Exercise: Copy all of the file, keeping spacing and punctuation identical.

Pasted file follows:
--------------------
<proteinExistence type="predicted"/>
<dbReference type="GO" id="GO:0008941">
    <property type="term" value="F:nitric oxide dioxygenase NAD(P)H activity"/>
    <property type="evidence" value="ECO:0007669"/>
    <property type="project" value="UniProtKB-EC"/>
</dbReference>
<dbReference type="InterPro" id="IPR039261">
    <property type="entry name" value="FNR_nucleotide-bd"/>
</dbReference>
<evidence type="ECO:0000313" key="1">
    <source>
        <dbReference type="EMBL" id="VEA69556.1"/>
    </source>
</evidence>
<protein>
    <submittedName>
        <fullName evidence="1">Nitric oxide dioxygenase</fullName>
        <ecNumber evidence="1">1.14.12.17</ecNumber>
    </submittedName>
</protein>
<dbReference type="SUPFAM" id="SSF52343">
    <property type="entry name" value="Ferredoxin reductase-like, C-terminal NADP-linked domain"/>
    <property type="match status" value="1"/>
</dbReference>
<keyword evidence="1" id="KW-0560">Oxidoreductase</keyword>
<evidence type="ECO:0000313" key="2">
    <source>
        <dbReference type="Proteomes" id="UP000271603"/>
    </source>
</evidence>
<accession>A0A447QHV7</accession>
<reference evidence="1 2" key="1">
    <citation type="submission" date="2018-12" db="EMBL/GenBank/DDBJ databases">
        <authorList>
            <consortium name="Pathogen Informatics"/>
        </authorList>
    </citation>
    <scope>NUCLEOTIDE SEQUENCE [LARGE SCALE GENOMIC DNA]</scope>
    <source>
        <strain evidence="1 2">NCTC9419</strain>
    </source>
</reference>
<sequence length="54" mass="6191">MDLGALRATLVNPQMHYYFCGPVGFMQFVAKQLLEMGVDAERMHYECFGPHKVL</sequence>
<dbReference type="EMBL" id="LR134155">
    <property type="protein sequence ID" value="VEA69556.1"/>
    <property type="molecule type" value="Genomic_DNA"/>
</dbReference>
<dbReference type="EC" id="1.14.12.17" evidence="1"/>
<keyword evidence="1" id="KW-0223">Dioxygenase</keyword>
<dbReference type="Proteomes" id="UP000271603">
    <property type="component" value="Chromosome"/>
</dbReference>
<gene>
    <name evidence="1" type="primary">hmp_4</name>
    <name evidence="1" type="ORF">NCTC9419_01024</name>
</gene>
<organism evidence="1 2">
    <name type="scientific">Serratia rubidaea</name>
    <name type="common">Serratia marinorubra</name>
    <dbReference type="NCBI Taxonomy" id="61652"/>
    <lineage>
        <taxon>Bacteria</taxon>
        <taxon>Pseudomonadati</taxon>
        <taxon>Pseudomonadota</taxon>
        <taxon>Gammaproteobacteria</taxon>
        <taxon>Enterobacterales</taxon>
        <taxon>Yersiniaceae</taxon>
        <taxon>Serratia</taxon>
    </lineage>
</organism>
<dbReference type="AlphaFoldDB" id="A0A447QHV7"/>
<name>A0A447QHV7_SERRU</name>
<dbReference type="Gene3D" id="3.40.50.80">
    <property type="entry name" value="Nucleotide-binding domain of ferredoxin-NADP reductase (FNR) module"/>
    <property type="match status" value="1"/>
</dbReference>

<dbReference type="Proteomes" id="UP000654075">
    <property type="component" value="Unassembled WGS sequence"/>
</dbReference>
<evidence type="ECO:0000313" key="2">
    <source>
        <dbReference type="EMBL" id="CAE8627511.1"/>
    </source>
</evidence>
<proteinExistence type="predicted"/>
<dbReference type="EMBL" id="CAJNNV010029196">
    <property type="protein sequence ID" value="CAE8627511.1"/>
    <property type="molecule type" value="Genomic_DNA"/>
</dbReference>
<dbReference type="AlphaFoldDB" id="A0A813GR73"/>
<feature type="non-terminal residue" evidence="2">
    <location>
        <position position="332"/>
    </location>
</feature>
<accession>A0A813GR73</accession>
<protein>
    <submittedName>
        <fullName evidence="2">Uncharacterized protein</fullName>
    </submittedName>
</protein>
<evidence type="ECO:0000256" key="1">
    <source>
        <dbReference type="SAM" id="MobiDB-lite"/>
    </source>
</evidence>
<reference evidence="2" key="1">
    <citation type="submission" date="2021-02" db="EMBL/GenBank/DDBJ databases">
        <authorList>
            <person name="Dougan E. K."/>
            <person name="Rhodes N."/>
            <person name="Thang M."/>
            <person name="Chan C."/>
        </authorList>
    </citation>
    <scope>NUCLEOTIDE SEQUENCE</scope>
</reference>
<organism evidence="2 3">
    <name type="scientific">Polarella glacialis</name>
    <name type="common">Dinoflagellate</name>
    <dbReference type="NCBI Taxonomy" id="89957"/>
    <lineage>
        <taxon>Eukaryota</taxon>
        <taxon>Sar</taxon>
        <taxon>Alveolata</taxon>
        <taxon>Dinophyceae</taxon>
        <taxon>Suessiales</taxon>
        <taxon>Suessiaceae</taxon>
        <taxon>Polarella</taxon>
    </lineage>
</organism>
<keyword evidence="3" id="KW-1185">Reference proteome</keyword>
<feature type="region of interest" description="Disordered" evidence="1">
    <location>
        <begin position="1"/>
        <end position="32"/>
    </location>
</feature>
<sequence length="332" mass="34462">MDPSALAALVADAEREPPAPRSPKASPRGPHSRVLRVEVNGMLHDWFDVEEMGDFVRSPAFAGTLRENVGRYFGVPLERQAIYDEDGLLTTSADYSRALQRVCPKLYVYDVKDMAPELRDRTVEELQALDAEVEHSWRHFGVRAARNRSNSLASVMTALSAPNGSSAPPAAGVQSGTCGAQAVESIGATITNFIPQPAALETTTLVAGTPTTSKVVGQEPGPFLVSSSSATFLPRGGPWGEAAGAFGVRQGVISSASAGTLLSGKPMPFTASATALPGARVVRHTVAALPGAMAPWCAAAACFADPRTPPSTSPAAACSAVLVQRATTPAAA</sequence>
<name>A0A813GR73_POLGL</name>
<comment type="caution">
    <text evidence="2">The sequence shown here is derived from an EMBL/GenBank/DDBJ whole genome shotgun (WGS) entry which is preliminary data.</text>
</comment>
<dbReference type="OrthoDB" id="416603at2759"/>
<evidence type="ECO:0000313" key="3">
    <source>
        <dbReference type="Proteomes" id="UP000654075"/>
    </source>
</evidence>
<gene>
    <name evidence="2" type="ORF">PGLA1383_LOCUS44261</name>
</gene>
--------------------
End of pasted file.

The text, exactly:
<proteinExistence type="predicted"/>
<dbReference type="GO" id="GO:0008941">
    <property type="term" value="F:nitric oxide dioxygenase NAD(P)H activity"/>
    <property type="evidence" value="ECO:0007669"/>
    <property type="project" value="UniProtKB-EC"/>
</dbReference>
<dbReference type="InterPro" id="IPR039261">
    <property type="entry name" value="FNR_nucleotide-bd"/>
</dbReference>
<evidence type="ECO:0000313" key="1">
    <source>
        <dbReference type="EMBL" id="VEA69556.1"/>
    </source>
</evidence>
<protein>
    <submittedName>
        <fullName evidence="1">Nitric oxide dioxygenase</fullName>
        <ecNumber evidence="1">1.14.12.17</ecNumber>
    </submittedName>
</protein>
<dbReference type="SUPFAM" id="SSF52343">
    <property type="entry name" value="Ferredoxin reductase-like, C-terminal NADP-linked domain"/>
    <property type="match status" value="1"/>
</dbReference>
<keyword evidence="1" id="KW-0560">Oxidoreductase</keyword>
<evidence type="ECO:0000313" key="2">
    <source>
        <dbReference type="Proteomes" id="UP000271603"/>
    </source>
</evidence>
<accession>A0A447QHV7</accession>
<reference evidence="1 2" key="1">
    <citation type="submission" date="2018-12" db="EMBL/GenBank/DDBJ databases">
        <authorList>
            <consortium name="Pathogen Informatics"/>
        </authorList>
    </citation>
    <scope>NUCLEOTIDE SEQUENCE [LARGE SCALE GENOMIC DNA]</scope>
    <source>
        <strain evidence="1 2">NCTC9419</strain>
    </source>
</reference>
<sequence length="54" mass="6191">MDLGALRATLVNPQMHYYFCGPVGFMQFVAKQLLEMGVDAERMHYECFGPHKVL</sequence>
<dbReference type="EMBL" id="LR134155">
    <property type="protein sequence ID" value="VEA69556.1"/>
    <property type="molecule type" value="Genomic_DNA"/>
</dbReference>
<dbReference type="EC" id="1.14.12.17" evidence="1"/>
<keyword evidence="1" id="KW-0223">Dioxygenase</keyword>
<dbReference type="Proteomes" id="UP000271603">
    <property type="component" value="Chromosome"/>
</dbReference>
<gene>
    <name evidence="1" type="primary">hmp_4</name>
    <name evidence="1" type="ORF">NCTC9419_01024</name>
</gene>
<organism evidence="1 2">
    <name type="scientific">Serratia rubidaea</name>
    <name type="common">Serratia marinorubra</name>
    <dbReference type="NCBI Taxonomy" id="61652"/>
    <lineage>
        <taxon>Bacteria</taxon>
        <taxon>Pseudomonadati</taxon>
        <taxon>Pseudomonadota</taxon>
        <taxon>Gammaproteobacteria</taxon>
        <taxon>Enterobacterales</taxon>
        <taxon>Yersiniaceae</taxon>
        <taxon>Serratia</taxon>
    </lineage>
</organism>
<dbReference type="AlphaFoldDB" id="A0A447QHV7"/>
<name>A0A447QHV7_SERRU</name>
<dbReference type="Gene3D" id="3.40.50.80">
    <property type="entry name" value="Nucleotide-binding domain of ferredoxin-NADP reductase (FNR) module"/>
    <property type="match status" value="1"/>
</dbReference>

<dbReference type="Proteomes" id="UP000654075">
    <property type="component" value="Unassembled WGS sequence"/>
</dbReference>
<evidence type="ECO:0000313" key="2">
    <source>
        <dbReference type="EMBL" id="CAE8627511.1"/>
    </source>
</evidence>
<proteinExistence type="predicted"/>
<dbReference type="EMBL" id="CAJNNV010029196">
    <property type="protein sequence ID" value="CAE8627511.1"/>
    <property type="molecule type" value="Genomic_DNA"/>
</dbReference>
<dbReference type="AlphaFoldDB" id="A0A813GR73"/>
<feature type="non-terminal residue" evidence="2">
    <location>
        <position position="332"/>
    </location>
</feature>
<accession>A0A813GR73</accession>
<protein>
    <submittedName>
        <fullName evidence="2">Uncharacterized protein</fullName>
    </submittedName>
</protein>
<evidence type="ECO:0000256" key="1">
    <source>
        <dbReference type="SAM" id="MobiDB-lite"/>
    </source>
</evidence>
<reference evidence="2" key="1">
    <citation type="submission" date="2021-02" db="EMBL/GenBank/DDBJ databases">
        <authorList>
            <person name="Dougan E. K."/>
            <person name="Rhodes N."/>
            <person name="Thang M."/>
            <person name="Chan C."/>
        </authorList>
    </citation>
    <scope>NUCLEOTIDE SEQUENCE</scope>
</reference>
<organism evidence="2 3">
    <name type="scientific">Polarella glacialis</name>
    <name type="common">Dinoflagellate</name>
    <dbReference type="NCBI Taxonomy" id="89957"/>
    <lineage>
        <taxon>Eukaryota</taxon>
        <taxon>Sar</taxon>
        <taxon>Alveolata</taxon>
        <taxon>Dinophyceae</taxon>
        <taxon>Suessiales</taxon>
        <taxon>Suessiaceae</taxon>
        <taxon>Polarella</taxon>
    </lineage>
</organism>
<keyword evidence="3" id="KW-1185">Reference proteome</keyword>
<feature type="region of interest" description="Disordered" evidence="1">
    <location>
        <begin position="1"/>
        <end position="32"/>
    </location>
</feature>
<sequence length="332" mass="34462">MDPSALAALVADAEREPPAPRSPKASPRGPHSRVLRVEVNGMLHDWFDVEEMGDFVRSPAFAGTLRENVGRYFGVPLERQAIYDEDGLLTTSADYSRALQRVCPKLYVYDVKDMAPELRDRTVEELQALDAEVEHSWRHFGVRAARNRSNSLASVMTALSAPNGSSAPPAAGVQSGTCGAQAVESIGATITNFIPQPAALETTTLVAGTPTTSKVVGQEPGPFLVSSSSATFLPRGGPWGEAAGAFGVRQGVISSASAGTLLSGKPMPFTASATALPGARVVRHTVAALPGAMAPWCAAAACFADPRTPPSTSPAAACSAVLVQRATTPAAA</sequence>
<name>A0A813GR73_POLGL</name>
<comment type="caution">
    <text evidence="2">The sequence shown here is derived from an EMBL/GenBank/DDBJ whole genome shotgun (WGS) entry which is preliminary data.</text>
</comment>
<dbReference type="OrthoDB" id="416603at2759"/>
<evidence type="ECO:0000313" key="3">
    <source>
        <dbReference type="Proteomes" id="UP000654075"/>
    </source>
</evidence>
<gene>
    <name evidence="2" type="ORF">PGLA1383_LOCUS44261</name>
</gene>